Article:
PRINT: Books We Love to Read

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Now that we are rolled out and “Live,” the fun begins. What is our voice? Who is our audience? Why should you turn the page?

Perhaps that last line says it all. We are amok in information. Even those who rebel against the digital onslaught and flinch at the words “fake news” are forced to decipher what is real. To that end, I offer that books are as real as the dog-eared pages in your hand. They pair well with wine, music, lunch at your desk, or the commute home (should you be fortunate enough to live in a town with excellent public transportation.)

So FOOD FOR MARRIAGE will delve into books. My vision is not to be a sharp-scythed fount of edgy reviews. We have Goodreads for that. No, I think our purpose is to say Read This! Loved that! This book made my day just a bit more informed or perhaps a little bit brighter.

Our first offering comes from my cherished collection of original children’s titles. In 8th grade I went off to summer camp and my parents moved while I was away. (They did leave a forwarding address!) When I got home on the camp bus to the Cross County Center in Yonkers, NY my Aunt Tamara met me and took me to Penn Station. She put me on the Amtrak to Washington, DC. When I arrived at my new home in suburban Maryland, my mother, unbeknownst to me, had offloaded all my baseball cards, matchbox cars and books. I guess she thought I was not a child any more. She was wrong.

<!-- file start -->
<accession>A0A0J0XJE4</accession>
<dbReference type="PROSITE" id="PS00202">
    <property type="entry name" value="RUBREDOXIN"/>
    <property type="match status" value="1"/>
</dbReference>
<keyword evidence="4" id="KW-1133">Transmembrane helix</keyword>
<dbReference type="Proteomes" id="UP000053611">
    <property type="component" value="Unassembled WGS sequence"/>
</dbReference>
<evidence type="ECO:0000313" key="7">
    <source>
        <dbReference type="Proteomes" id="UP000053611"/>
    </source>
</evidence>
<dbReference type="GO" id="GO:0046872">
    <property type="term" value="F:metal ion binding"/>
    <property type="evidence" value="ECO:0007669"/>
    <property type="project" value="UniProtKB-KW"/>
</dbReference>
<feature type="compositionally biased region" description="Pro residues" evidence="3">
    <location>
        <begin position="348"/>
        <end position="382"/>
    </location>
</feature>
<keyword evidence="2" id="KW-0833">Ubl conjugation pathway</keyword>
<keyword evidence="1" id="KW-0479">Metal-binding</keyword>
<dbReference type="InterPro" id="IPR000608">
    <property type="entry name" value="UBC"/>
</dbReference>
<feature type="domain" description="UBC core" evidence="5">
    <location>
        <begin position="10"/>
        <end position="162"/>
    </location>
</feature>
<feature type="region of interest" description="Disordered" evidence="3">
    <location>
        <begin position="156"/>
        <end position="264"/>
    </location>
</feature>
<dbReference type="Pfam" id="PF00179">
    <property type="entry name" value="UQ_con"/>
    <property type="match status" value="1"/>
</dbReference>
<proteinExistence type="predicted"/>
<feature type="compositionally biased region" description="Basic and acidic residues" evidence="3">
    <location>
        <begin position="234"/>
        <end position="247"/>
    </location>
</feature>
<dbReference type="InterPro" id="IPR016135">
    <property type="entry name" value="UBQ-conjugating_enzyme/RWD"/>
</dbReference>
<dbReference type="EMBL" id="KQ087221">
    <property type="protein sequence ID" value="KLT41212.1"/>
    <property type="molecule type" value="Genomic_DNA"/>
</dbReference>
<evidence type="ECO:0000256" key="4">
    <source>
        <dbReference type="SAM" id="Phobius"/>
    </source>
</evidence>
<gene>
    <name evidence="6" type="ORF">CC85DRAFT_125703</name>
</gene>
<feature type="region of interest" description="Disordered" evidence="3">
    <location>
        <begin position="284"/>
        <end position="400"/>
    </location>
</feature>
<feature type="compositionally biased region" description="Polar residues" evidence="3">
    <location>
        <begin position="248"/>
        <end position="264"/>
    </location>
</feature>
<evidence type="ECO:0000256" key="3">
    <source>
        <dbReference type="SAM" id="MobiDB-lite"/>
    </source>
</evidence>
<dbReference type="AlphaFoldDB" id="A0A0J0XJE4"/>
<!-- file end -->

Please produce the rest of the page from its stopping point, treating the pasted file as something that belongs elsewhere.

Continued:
I cannot walk by a copy of E.L. Konigsburg’s MIXED UP FILES without stopping to read a few pages. In the vastly unlikely event you missed this classic, it is the story of a girl named Claudia who decides to run away to the Metropolitan Museum of Art because she feels a deep sense of injustice towards her parents. She brings her little brother Jamie along because he has more money than her. They decamp to the Museum where they discover a mysterious piece of art, the joys and fears of having a palatial building of rare works all to themselves, and a few things about being siblings and growing up. Need I say more?


My copy is the original Newberry award-winning original 1967 edition. I don’t remember what it cost on eBay but I am sure it was less than a round of cocktails on the Upper East Side. The pleasure it brings is significant and lasts a lot longer. You don’t get to repurchase your childhood, but getting a hold of those books goes a long way to remembering the very best parts.

Food for Marriage encourages lovers of literature to share the volumes that changed their lives. If you have a good story to go with a favorite tome, we might just run it on these pages. 

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